http://dx.doi.org/10.1371/journal.pone.0067947.g006

Analysis of the isoliquiritigenin-liquiritigenin isomerization in vitro

Results from the alkaline phosphatase induction, ERE-luciferase induction, competitive binding to ERs, and estrogen responsive gene induction showed that LigC has estrogenic activity. The in situ isomerization of LigC to LigF (Figure 1) could potentially be involved in generating estrogenic responses observed with LigC. This hypothesis was confirmed by LC-MS analysis of the cell media of the alkaline phosphatase induction assay after 96 h which showed a significant reduction in the LigC content and a corresponding increase in LigF formation (Figure 7A). However, LC-MS analysis of the cell media of the mRNA induction assay after 6 h did not show a significant formation of LigF from LigC (Figure 7B) which indicates the role of incubation time in this 37°C conversion reaction. LC-UV analysis of the ER binding buffer in the competitive binding assay after 2 h incubation at room temperature did not show any isomerization of LigC to LigF (data not shown), which emphasizes the effect of incubation time in addition to temperature on the stability of LigC [42]. These data suggest that LigC could activate estrogenic responses on its own, although formation of the isomerization product, LigF, likely also contributes to observed estrogenic properties of LigC.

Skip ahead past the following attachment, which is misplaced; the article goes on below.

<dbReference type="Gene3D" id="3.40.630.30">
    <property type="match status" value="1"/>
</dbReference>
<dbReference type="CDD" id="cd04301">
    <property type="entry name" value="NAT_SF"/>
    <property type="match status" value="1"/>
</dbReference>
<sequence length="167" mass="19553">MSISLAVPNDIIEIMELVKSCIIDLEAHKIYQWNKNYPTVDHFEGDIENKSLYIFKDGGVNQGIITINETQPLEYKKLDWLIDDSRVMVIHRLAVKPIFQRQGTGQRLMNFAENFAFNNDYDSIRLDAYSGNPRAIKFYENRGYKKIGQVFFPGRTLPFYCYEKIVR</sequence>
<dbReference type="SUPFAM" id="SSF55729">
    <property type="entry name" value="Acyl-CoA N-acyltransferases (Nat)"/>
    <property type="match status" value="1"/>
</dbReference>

thumbnail
Figure 7. Chalcone-flavanone conversion in bioassays depends on time, pH, and temperature.

LC-MS analysis of the isomerization of LigC to LigF: A) in the alkaline phosphatase induction assay conditions, 96 h incubation with cultured Ishikawa cells at 37°C. B) in the mRNA induction assay conditions, 6 h incubation with cultured T47D cells at 37°C.

http://dx.doi.org/10.1371/journal.pone.0067947.g007

Discussion

Previous studies on licorice extracts have primarily focused on the characterization of estrogenic properties of GG, because it is the most widely used licorice source material and most likely to be found in botanical supplements for women's health in North America [13], [43], [44], [45]. Previous findings [13] and the present work have demonstrated that GG does not have a strong estrogenic activity and, in fact, GU and GI are more estrogenic (Table 2).